M's keep Myers, obtain Cabrera

The Mariners continued to tweak their roster on Saturday, just three days before Opening Day on April 6th.

Seattle added a veteran utility player on Saturday, obtaining 31-year-old Jolbert Cabrera from Los Angeles in return for a pair of pitching prospects. With Scott Spiezio placed on the disabled list due to nagging back spasms, the M's needed insurance and acted fast by working out a deal with the Dodgers to bring Cabrera to Seattle.

Cabrera first broke into the majors with Cleveland in 1998 at the age of 25 and spent the past season-and-a-half with the Dodgers after a mid-season trade from the Tribe in 2002.

In return for the 6-foot right-handed hitter, the M's gave up LHP Ryan Ketchner and RHP Aaron Looper.

Ketchner, born 75 percent deaf and rated the No. 10 prospect in the M's organization by InsidethePark.com, pitched very well last season at High-A Inland Empire and is a bigger loss for Seattle. Ketchner went 14-7 with a 3.45 ERA and a 159-to-33 strikeout-to-walk ratio with the 66ers last year.

Looper, son of M's Vice President of Player Development and Scouting Benny Looper, spent, pitched lights-out this spring after a solid 2003 season at Tacoma. The 27-year-old had a 1.93 ERA in six spring games, and was 5-2 with a 3.11 ERA last year at Triple-A Tacoma.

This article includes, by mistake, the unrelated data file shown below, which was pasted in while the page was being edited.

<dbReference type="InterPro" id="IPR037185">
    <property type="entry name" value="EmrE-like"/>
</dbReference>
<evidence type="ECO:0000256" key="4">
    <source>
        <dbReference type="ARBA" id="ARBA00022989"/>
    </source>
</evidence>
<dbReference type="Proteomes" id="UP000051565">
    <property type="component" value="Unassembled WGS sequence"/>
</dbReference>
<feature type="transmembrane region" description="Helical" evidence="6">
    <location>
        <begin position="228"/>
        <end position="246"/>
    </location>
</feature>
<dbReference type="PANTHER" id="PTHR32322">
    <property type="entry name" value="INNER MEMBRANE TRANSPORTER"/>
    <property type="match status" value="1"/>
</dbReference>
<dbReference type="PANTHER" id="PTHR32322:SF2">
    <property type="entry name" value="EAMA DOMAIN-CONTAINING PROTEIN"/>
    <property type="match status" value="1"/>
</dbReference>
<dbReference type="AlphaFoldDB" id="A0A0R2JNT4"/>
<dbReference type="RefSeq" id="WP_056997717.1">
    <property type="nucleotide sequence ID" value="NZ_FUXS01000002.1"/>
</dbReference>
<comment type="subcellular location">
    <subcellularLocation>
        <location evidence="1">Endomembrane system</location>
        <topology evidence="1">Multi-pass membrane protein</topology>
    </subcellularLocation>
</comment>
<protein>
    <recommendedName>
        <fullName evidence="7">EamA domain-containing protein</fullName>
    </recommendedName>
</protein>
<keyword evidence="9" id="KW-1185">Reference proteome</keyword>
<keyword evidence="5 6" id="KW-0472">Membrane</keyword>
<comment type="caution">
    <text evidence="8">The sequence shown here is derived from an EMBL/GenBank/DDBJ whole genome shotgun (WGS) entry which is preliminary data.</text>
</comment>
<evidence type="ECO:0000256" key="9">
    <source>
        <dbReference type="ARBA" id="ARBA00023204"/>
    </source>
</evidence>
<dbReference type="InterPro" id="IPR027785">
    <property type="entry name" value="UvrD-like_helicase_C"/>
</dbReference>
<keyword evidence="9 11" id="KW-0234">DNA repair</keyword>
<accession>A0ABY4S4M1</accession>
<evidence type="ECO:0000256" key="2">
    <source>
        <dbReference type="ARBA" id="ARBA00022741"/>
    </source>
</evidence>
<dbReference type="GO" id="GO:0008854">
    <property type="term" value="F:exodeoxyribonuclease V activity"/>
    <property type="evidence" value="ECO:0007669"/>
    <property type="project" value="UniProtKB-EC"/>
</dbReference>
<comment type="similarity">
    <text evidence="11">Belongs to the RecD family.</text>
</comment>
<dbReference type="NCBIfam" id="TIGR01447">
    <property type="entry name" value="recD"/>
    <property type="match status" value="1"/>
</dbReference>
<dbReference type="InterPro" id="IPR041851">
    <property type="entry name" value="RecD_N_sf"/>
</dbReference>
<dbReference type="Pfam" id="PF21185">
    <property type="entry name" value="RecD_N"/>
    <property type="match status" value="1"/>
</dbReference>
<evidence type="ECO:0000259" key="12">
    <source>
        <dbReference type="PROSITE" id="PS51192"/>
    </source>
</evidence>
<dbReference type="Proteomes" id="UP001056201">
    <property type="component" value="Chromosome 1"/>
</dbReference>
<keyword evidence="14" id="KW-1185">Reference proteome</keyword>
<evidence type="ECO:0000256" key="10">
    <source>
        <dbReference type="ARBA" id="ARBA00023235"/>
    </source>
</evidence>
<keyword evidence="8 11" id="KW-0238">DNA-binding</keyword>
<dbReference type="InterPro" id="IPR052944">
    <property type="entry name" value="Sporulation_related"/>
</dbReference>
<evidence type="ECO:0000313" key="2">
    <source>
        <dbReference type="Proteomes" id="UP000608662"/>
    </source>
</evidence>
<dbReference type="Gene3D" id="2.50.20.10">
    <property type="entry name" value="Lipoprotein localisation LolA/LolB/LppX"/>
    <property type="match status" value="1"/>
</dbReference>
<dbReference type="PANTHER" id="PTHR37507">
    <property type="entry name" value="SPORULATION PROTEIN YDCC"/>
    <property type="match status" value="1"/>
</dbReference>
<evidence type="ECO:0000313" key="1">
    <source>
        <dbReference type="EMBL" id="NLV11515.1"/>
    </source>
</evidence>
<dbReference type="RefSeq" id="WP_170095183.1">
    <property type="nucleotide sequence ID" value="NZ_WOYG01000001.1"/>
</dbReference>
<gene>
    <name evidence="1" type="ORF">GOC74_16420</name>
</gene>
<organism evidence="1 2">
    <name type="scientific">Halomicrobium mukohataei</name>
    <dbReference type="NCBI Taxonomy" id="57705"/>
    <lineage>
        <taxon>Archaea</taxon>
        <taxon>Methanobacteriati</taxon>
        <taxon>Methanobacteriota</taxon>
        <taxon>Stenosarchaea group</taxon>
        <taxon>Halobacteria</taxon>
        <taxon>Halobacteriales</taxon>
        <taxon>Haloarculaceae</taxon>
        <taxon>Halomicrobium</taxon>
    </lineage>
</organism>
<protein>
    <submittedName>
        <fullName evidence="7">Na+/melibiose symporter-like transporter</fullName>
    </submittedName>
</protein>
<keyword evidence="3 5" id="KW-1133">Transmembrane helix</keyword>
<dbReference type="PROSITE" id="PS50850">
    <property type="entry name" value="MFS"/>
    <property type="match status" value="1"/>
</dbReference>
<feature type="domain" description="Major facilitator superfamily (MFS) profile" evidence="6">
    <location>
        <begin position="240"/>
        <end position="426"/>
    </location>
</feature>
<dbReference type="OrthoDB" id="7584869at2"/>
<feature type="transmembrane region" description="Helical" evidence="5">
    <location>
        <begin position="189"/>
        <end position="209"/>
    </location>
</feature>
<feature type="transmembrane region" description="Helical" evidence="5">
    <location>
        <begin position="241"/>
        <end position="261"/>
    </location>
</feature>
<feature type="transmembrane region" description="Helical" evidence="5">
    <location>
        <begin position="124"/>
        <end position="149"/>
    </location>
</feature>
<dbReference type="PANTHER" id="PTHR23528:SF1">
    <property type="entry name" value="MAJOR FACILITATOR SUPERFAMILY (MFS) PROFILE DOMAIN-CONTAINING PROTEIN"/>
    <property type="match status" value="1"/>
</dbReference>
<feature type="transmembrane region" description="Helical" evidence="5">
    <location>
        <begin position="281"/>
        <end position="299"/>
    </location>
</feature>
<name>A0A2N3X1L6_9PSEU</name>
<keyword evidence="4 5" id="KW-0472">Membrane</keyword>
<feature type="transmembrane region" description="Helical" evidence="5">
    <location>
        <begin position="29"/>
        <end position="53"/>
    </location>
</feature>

Cabrera is capable of playing the outfield and infield both, and is a boost to the M's light-hitting bench. He hit .282 with 32 doubles, 6 home runs and 37 RBI in 347 at bats with the Dodgers last season.

His addition meant there was no room for 24-year-old Ramon Santiago, who had done all he could to earn a spot with the big-league club this spring after coming over in the offseason Carlos Guillen trade with Detroit. Santiago hit .377 (20-53) down in Arizona, and appeared to have earned a spot with the M's before the move was made.

Also cut from the M's roster on Saturday was veteran left-hander Terry Mulholland, who was 2-1 with a 4.00 ERA in 9 games this spring. Making the team in his place was lefty Mike Myers, who appeared to be a longshot at the beginning of camp but never allowed a run all spring in nine outings (10 innings), earning a spot.

The placement of Spiezio on the disabled list will leave the third base duties up to Willie Bloomquist, who batted just .219 (14-67) this spring, and Cabrera. Cabrera, who has played at third base in 35 big league games, batted .295 (18-61) in the Grapefruit League this spring, and showed some pop in the bat with four homers.

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